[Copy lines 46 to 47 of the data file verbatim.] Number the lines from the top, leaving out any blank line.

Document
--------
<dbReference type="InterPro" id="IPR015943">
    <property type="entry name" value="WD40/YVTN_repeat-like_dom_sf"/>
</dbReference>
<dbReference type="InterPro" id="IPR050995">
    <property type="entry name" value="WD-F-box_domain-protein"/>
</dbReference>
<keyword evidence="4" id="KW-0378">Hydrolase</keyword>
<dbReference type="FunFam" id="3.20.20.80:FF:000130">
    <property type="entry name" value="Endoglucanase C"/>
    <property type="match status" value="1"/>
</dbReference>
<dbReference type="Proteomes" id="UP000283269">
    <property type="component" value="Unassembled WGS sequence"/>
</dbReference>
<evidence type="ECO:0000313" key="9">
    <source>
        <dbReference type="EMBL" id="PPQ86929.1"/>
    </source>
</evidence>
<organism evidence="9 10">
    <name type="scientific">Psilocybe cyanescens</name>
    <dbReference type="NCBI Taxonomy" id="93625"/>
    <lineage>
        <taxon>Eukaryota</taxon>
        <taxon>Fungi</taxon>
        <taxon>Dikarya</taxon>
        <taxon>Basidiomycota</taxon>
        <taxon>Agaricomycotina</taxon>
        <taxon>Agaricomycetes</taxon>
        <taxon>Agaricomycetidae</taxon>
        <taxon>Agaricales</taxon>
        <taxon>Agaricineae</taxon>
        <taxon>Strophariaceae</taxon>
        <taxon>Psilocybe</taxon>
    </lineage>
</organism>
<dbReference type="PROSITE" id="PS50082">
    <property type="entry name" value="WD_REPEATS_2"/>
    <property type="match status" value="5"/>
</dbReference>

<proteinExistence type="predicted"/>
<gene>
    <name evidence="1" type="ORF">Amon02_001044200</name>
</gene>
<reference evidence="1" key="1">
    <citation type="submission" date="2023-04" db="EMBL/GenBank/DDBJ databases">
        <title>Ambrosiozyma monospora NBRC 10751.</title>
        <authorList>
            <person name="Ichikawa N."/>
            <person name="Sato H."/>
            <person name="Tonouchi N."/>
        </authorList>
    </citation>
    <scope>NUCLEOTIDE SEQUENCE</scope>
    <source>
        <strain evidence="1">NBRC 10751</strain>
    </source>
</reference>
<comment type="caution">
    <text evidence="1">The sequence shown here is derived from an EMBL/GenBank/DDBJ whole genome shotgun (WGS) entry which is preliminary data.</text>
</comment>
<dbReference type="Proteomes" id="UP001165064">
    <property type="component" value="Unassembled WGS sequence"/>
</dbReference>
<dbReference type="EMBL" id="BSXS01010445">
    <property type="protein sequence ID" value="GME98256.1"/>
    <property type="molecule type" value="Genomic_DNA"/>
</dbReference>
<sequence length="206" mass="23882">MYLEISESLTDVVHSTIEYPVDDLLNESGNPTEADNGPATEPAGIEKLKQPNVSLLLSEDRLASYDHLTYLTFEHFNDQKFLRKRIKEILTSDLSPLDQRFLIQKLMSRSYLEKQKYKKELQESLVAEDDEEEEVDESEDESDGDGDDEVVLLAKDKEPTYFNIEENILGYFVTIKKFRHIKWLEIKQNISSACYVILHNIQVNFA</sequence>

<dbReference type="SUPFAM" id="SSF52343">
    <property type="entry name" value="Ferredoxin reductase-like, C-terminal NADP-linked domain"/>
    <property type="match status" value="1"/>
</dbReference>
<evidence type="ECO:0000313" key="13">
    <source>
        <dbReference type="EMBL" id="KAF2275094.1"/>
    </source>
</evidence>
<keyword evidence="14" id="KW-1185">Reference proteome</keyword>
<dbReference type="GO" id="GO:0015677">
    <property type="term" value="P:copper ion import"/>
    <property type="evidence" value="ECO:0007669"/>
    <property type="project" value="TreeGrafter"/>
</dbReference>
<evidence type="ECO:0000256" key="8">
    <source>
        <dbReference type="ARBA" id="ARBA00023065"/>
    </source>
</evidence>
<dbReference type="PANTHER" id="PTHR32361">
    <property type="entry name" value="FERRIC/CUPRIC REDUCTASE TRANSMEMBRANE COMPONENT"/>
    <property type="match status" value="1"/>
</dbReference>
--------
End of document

    <citation type="submission" date="2023-04" db="EMBL/GenBank/DDBJ databases">
        <title>Ambrosiozyma monospora NBRC 10751.</title>